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Climate change and development are closely intertwined. Poor people in developing countries will feel the impacts first and worst (and already are) because of vulnerable geography and lesser ability to cope with damage from severe weather and rising sea levels. In short, climate change will be awful for everyone but catastrophic for the poor.
Preventing dangerous climate change is critical for promoting global development. And saving tropical forests is essential to doing both. Frances Seymour and Jonah Busch's new book, Why Forests? Why Now?, illustrates how today—more than ever—saving forests is more feasible, affordable, and urgent.
Historically, the responsibility for climate change, though, rested with the rich countries that emitted greenhouse gases unimpeded from the Industrial Revolution on — and become rich by doing so. Now, some of the most quickly developing countries have become major emitter themselves just as all countries are compelled by the common good to reduce greenhouse gas emissions. A major challenge of reaching a global deal on climate change was to find a way for poor countries to continue developing under the planetary carbon limits that rich countries have already pushed too far. That will involve scaling up finance to deploy clean technologies, to adapt to the effects of climate change, and to compensate countries that provide the global public good of reducing emissions, especially by reducing tropical deforestation.
CGD’s research and policy engagement on climate and development has had two aims: to strengthen the intellectual foundation for a viable international accord to come out of the COP 21 in Paris and to provide data, research, and analysis that policymakers and others can act upon even in the absence of an international agreement.
The bank rationalizes its decision to finance coal-fired projects by requiring the use of technologies that are somewhat more efficient than conventional coal-fired plants in developing countries. But this is only a marginal improvement: Large plants that meet the proposed CTF requirements will still be enormous emitters of greenhouse gases. So, as I testified before Congress last summer, funding any coal-fired project undermines the basic rationale for the CTF. This includes plants that are supposedly “CCS (carbon capture and sequestration) ready,” because scalable CCS technology will not be ready for at least a decade, at a cost that may prove prohibitive, with risks that may prove untenable. And we have to start limiting emissions now, not ten years from now. To fulfill its mandate, the CTF must focus on making renewable energy from solar, wind and other sources cheaper than energy from fossil fuels (particularly coal). If this does not happen, poor countries will be very unlikely to develop along the low-carbon growth path that the bank itself now touts.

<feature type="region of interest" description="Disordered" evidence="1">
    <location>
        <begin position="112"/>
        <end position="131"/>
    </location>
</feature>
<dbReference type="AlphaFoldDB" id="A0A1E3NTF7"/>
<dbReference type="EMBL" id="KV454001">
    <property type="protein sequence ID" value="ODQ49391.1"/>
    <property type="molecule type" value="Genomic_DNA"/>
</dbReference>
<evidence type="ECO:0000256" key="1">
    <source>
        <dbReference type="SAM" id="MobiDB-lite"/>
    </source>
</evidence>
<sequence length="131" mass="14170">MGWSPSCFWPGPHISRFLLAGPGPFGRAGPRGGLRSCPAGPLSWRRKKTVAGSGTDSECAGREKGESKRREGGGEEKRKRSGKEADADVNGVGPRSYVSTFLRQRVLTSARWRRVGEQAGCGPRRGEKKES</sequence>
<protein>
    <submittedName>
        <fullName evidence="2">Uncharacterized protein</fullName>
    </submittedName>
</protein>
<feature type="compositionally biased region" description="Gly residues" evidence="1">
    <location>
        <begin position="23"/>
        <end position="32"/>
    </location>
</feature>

As my colleague Robin Kraft has recently noted, the bank’s perverse energy policy has now created the ultimate embarrassment for the bank in Gujarat. This Indian state has set a goal of 7,000 MW of renewable energy capacity in the next four years, and a private firm, AES, has announced its intention to install a 1,000-MW solar facility as part of the program. Meanwhile, in the same state, the bank’s International Finance Corporation is investing $450 million in a coal-fired power plant that will emit more than 25 million tons of CO2 per year for at least 25 years!
Consider the tragic irony here: The publicly-funded World Bank is investing in coal-fired power for India, claiming that solar power is “too costly.” Meanwhile AES, a private, profit-seeking firm, is going heavily into solar power for India and planning to make money. This is obviously absurd.
President Obama shows every sign of being serious about international action on climate change. In light of debacles like the Gujarat affair, the President, his climate team, and their Congressional allies will undoubtedly think long and hard about whether US financial support for clean technology should be entrusted to the World Bank’s CTF. And if the U.S. walks away from the table, other countries may well follow. Time is short, but the World Bank can still act to prevent this from happening. In fact, it can start this week -- by deleting coal-fired power (including “CCS ready” power) from the set of candidates for CTF funding.
President Obama clearly wants to break with his predecessor on energy and climate policy. But the American political divide has not disappeared, and it still threatens to derail the Copenhagen climate negotiations next December. Three developments during the past week highlight both the promise and the peril: Secretary of State Hillary Clinton's appointment of Todd Stern to be U.S. special envoy for climate negotiations; President Obama's reversal of the Bush administration's refusal to let California and other states set tighter standards for greenhouse gas emissions from motor vehicles; and the re-emergence of the "Gang of Ten" -- Democratic Senators who represent coal-dependent states in the U.S. heartland and fear that cap-and-trade regulation of carbon emissions will harm their constituents.